Mr Paterson noted these as the murders of Jason Moran, Pasquale Barbaro, William Thompson and Mark Malia, with all deaths occurring between June and August of that year, with the investigations subsequently incorporated into the work of the ‘Purana Taskforce’.

“After many of the murders bring investigated by the ‘Purana Taskforce’ had occurred, Ms Gobbo claims that she had received specific threats from Carl Williams and Tony Mokbel to make sure than an associate of theirs, Thomas Hentschel, did not co-operate with police following his arrest for murder”, the statement read.

Mr Paterson then noted Ms Gobbo’s suffering of a serious stroke on 24 July 2004, which then required her to undergo heart surgery.

Fast forwarding to 2005, Mr Paterson said Ms Gobbo had recovered sufficiently from her surgery to return to work.

He then said she appeared for Tony Mokbel at a committal hearing in February 2005 and for George Peters at a committal hearing on 21 and 22 March 2005.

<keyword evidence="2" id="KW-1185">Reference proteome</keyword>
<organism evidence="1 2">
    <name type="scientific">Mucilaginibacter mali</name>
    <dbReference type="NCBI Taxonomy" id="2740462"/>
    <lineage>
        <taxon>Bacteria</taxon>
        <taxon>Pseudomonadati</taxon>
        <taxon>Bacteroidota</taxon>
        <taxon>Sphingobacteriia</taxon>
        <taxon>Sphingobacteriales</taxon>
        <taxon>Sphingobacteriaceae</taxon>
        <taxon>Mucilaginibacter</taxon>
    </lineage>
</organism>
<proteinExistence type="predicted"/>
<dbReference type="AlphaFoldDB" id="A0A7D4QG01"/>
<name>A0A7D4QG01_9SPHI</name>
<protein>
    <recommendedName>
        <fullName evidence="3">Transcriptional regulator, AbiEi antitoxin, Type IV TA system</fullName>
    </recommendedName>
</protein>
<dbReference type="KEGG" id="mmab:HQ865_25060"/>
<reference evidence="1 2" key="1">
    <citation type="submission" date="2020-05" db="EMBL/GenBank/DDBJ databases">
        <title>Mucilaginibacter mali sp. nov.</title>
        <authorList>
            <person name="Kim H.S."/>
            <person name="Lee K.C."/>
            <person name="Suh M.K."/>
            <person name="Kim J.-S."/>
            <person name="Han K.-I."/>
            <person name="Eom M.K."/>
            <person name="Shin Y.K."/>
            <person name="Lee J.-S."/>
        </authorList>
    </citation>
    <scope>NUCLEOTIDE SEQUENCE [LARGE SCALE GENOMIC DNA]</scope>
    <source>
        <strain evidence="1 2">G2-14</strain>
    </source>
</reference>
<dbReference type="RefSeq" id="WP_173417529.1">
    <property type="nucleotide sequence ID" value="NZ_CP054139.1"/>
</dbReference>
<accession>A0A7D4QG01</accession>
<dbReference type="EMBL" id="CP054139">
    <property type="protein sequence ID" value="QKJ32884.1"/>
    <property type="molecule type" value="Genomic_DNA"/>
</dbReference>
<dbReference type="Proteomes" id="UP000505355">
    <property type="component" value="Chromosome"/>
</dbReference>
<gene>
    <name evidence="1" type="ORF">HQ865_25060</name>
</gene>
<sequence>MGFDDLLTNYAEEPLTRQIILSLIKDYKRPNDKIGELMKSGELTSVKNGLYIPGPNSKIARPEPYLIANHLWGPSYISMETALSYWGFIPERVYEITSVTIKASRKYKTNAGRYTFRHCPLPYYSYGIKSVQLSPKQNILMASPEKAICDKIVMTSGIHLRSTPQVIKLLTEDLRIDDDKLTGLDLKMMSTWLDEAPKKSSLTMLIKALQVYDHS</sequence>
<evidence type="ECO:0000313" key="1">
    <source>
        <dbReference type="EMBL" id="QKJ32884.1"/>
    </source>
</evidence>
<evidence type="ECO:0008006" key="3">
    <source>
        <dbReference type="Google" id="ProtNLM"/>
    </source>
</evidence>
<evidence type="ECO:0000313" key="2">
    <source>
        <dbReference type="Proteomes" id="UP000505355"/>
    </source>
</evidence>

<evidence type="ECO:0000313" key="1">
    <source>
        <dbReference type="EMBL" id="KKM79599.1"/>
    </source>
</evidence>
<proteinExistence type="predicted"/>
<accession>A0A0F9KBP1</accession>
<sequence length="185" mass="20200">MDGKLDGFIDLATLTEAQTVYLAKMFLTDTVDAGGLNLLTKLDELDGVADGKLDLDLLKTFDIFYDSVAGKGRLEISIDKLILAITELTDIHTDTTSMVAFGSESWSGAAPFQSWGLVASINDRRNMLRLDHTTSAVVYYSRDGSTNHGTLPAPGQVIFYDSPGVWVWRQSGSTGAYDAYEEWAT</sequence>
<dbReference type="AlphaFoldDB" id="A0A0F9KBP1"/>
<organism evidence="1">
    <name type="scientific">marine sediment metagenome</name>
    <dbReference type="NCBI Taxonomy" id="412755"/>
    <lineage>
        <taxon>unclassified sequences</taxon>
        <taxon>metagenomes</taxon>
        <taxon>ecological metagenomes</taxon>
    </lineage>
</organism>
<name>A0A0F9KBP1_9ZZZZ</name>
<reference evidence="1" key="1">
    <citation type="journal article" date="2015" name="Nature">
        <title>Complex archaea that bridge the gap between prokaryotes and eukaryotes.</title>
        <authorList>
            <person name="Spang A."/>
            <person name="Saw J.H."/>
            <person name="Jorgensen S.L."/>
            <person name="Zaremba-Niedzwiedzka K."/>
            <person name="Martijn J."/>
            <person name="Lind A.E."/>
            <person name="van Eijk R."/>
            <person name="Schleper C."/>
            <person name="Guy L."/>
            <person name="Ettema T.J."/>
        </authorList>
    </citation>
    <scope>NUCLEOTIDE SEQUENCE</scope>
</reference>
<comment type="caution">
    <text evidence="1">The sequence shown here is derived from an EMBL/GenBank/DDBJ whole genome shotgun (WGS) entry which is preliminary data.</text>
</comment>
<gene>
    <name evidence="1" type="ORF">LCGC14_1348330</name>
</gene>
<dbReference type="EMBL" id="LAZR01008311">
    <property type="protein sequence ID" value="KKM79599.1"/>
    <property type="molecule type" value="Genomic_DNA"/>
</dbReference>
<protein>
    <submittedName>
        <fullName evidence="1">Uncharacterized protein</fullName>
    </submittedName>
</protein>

This was around the same time the ‘Purana Taskforce’s’ intelligence unit was undertaking a focused assessment of the Mokbel family’s criminal operations.

Detective Sergeant Bateson, a member of the ‘Purana Taskforce’, has notes recorded from 22 March 2004, Mr Paterson said, that showed he “started having discussions with Ms Gobbo”.

On 19 May 2005, the detective sergeant’s diary records showed he had received a phone call from Ms Gobbo, with Mr Paterson noting “she wanted to speak to him about a confidential matter”.

The two met up in person on 23 May 2005, 4 June 2005, and again on 29 June 2005.

They met again on 21 July 2005.

While some of the names contained in the statement are suppressed, Detective Sergeant Bateson’s diary records said she had provided information relating to a barrister and a solicitor, and provided information “in relation to [redacted], George Williams and Tony Mokbel”.